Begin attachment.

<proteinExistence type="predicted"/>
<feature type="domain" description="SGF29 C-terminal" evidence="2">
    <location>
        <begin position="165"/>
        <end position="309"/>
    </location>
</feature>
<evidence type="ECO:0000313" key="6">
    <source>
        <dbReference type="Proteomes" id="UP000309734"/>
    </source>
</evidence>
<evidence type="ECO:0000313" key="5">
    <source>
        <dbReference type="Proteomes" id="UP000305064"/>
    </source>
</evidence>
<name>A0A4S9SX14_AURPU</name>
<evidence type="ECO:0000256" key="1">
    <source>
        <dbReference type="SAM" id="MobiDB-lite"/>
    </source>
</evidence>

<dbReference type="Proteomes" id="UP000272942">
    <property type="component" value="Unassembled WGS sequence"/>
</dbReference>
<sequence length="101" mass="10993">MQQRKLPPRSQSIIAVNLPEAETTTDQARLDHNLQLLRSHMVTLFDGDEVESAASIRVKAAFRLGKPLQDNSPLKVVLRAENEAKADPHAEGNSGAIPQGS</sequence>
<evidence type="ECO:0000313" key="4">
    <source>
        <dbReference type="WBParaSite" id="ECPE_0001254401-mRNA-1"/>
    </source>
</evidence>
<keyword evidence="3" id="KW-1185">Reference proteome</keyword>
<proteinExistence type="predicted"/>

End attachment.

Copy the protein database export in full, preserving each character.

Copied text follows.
<proteinExistence type="predicted"/>
<feature type="domain" description="SGF29 C-terminal" evidence="2">
    <location>
        <begin position="165"/>
        <end position="309"/>
    </location>
</feature>
<evidence type="ECO:0000313" key="6">
    <source>
        <dbReference type="Proteomes" id="UP000309734"/>
    </source>
</evidence>
<evidence type="ECO:0000313" key="5">
    <source>
        <dbReference type="Proteomes" id="UP000305064"/>
    </source>
</evidence>
<name>A0A4S9SX14_AURPU</name>
<evidence type="ECO:0000256" key="1">
    <source>
        <dbReference type="SAM" id="MobiDB-lite"/>
    </source>
</evidence>

<dbReference type="Proteomes" id="UP000272942">
    <property type="component" value="Unassembled WGS sequence"/>
</dbReference>
<sequence length="101" mass="10993">MQQRKLPPRSQSIIAVNLPEAETTTDQARLDHNLQLLRSHMVTLFDGDEVESAASIRVKAAFRLGKPLQDNSPLKVVLRAENEAKADPHAEGNSGAIPQGS</sequence>
<evidence type="ECO:0000313" key="4">
    <source>
        <dbReference type="WBParaSite" id="ECPE_0001254401-mRNA-1"/>
    </source>
</evidence>
<keyword evidence="3" id="KW-1185">Reference proteome</keyword>
<proteinExistence type="predicted"/>